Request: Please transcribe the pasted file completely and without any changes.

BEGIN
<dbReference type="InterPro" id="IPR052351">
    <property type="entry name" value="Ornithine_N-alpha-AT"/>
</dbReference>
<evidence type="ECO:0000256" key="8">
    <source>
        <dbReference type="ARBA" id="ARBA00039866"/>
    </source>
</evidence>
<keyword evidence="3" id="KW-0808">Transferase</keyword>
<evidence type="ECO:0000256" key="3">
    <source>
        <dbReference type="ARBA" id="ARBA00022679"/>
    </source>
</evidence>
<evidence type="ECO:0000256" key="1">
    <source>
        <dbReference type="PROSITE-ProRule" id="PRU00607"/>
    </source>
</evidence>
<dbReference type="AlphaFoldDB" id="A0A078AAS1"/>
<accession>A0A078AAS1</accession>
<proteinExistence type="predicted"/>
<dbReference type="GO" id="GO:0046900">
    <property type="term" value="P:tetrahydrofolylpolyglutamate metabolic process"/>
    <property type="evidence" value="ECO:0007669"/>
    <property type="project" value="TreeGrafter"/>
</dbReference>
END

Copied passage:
<dbReference type="InterPro" id="IPR052351">
    <property type="entry name" value="Ornithine_N-alpha-AT"/>
</dbReference>
<evidence type="ECO:0000256" key="8">
    <source>
        <dbReference type="ARBA" id="ARBA00039866"/>
    </source>
</evidence>
<keyword evidence="3" id="KW-0808">Transferase</keyword>
<evidence type="ECO:0000256" key="3">
    <source>
        <dbReference type="ARBA" id="ARBA00022679"/>
    </source>
</evidence>
<evidence type="ECO:0000256" key="1">
    <source>
        <dbReference type="PROSITE-ProRule" id="PRU00607"/>
    </source>
</evidence>
<dbReference type="AlphaFoldDB" id="A0A078AAS1"/>
<accession>A0A078AAS1</accession>
<proteinExistence type="predicted"/>
<dbReference type="GO" id="GO:0046900">
    <property type="term" value="P:tetrahydrofolylpolyglutamate metabolic process"/>
    <property type="evidence" value="ECO:0007669"/>
    <property type="project" value="TreeGrafter"/>
</dbReference>